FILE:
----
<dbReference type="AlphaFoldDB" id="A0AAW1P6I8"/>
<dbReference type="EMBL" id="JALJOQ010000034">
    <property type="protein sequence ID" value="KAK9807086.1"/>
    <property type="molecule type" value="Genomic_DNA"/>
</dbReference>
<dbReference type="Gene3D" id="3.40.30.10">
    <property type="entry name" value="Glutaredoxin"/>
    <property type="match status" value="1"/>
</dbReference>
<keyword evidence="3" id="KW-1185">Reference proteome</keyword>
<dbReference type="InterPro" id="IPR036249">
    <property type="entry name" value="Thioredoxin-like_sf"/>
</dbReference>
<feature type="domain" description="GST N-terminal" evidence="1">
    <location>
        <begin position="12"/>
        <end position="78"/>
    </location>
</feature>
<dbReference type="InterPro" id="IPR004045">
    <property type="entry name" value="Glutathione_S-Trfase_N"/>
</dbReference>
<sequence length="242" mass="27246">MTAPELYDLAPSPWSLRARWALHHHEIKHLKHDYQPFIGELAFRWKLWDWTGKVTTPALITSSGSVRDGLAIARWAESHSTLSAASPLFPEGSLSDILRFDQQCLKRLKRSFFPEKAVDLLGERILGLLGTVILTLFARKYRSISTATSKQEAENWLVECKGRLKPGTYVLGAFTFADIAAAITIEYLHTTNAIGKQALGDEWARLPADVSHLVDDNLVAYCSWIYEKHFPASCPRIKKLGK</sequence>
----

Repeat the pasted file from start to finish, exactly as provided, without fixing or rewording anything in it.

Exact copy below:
<dbReference type="AlphaFoldDB" id="A0AAW1P6I8"/>
<dbReference type="EMBL" id="JALJOQ010000034">
    <property type="protein sequence ID" value="KAK9807086.1"/>
    <property type="molecule type" value="Genomic_DNA"/>
</dbReference>
<dbReference type="Gene3D" id="3.40.30.10">
    <property type="entry name" value="Glutaredoxin"/>
    <property type="match status" value="1"/>
</dbReference>
<keyword evidence="3" id="KW-1185">Reference proteome</keyword>
<dbReference type="InterPro" id="IPR036249">
    <property type="entry name" value="Thioredoxin-like_sf"/>
</dbReference>
<feature type="domain" description="GST N-terminal" evidence="1">
    <location>
        <begin position="12"/>
        <end position="78"/>
    </location>
</feature>
<dbReference type="InterPro" id="IPR004045">
    <property type="entry name" value="Glutathione_S-Trfase_N"/>
</dbReference>
<sequence length="242" mass="27246">MTAPELYDLAPSPWSLRARWALHHHEIKHLKHDYQPFIGELAFRWKLWDWTGKVTTPALITSSGSVRDGLAIARWAESHSTLSAASPLFPEGSLSDILRFDQQCLKRLKRSFFPEKAVDLLGERILGLLGTVILTLFARKYRSISTATSKQEAENWLVECKGRLKPGTYVLGAFTFADIAAAITIEYLHTTNAIGKQALGDEWARLPADVSHLVDDNLVAYCSWIYEKHFPASCPRIKKLGK</sequence>